Tuesday, 4 September

Jökulsá á Fjöllum (glacial river in the mountains) is a river in the North of Iceland and offers some interesting places. We chose the road 862 on the western side with destination Dettifoss, Europe’s most powerful waterfall.

After some kilometres the asphalt road suddenly changed into a single-track gravel road, which was in a quite bad shape.

Some kilometres further at the turnoff to the Hljóðaklettar the road to the Dettifoss became an “F” road, meaning that it was open only for off-road vehicles. At least we could turn left to Hljóðaklettar which is known for its basalt columns. Here we parked the car and took a circular walk.

After our walk we had to drive back the whole bumpy road, turn east, cross the river and use the road 864 on the eastern side. It was quite bad, too, but at least we were allowed (and able) to take the road and finally arrive at the Dettifoss. We were lucky, since the eastern shore is more crowded and farther away from the waterfall.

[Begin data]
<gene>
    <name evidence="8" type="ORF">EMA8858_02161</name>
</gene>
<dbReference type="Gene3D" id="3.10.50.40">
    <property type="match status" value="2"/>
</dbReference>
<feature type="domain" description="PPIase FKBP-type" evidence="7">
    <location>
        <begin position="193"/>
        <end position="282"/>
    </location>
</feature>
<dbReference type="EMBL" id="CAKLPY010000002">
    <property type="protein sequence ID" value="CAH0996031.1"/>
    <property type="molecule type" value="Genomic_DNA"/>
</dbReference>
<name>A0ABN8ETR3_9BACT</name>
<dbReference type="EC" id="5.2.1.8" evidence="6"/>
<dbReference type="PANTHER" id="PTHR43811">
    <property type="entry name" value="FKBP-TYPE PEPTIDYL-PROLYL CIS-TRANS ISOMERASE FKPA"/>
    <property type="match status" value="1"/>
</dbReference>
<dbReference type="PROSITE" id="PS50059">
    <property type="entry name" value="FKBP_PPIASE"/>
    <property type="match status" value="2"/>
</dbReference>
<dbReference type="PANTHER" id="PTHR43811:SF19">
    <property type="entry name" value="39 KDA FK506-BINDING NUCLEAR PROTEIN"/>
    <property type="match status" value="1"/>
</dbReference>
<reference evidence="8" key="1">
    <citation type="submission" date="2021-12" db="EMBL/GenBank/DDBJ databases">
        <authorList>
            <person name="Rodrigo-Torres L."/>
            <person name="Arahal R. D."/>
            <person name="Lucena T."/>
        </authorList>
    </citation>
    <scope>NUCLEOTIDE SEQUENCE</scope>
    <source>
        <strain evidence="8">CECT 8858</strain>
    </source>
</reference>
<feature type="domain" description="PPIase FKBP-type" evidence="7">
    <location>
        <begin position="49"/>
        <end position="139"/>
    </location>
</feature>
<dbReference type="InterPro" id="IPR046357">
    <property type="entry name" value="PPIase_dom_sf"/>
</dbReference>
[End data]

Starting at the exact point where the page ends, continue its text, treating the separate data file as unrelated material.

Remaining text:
Here some snapshots:

From this place you also have a gorgeous panoramic view of the canyon that leads to the north. If you followed this canyon you would come back to Hljóðaklettar.

Bathing in Sæberg

This article is part of the series “2018-08: Iceland”.

Wednesday, 5 September

Relaxing in a hot pool.

Relaxing in a hot outdoor pool in Sæberg, Iceland. In the beginning of September. With an air temperature of round 8 °C.

How is that possible? Iceland has so many geothermal areas, where the ground is hot, that hot water is freely available in many places. Our hot pool today had round 38 °C. If you wanted to cool down, you just had to go to the beach of the fjord Hrútafjörður and take a bath there. There the water was at least 30 °C colder. We started with the cold bath, but stayed much longer in the comfort of the hot pool.

Sæberg – Hólmavík – Ólafsvík

This article is part of the series “2018-08: Iceland”.

Thursday, 6 September

From our overnight stay Sæberg it’s only 177 km to Reykjavík, where we had to return our hired car. That’s not much for one and a half days by car. Therefore we decided to take some more detours.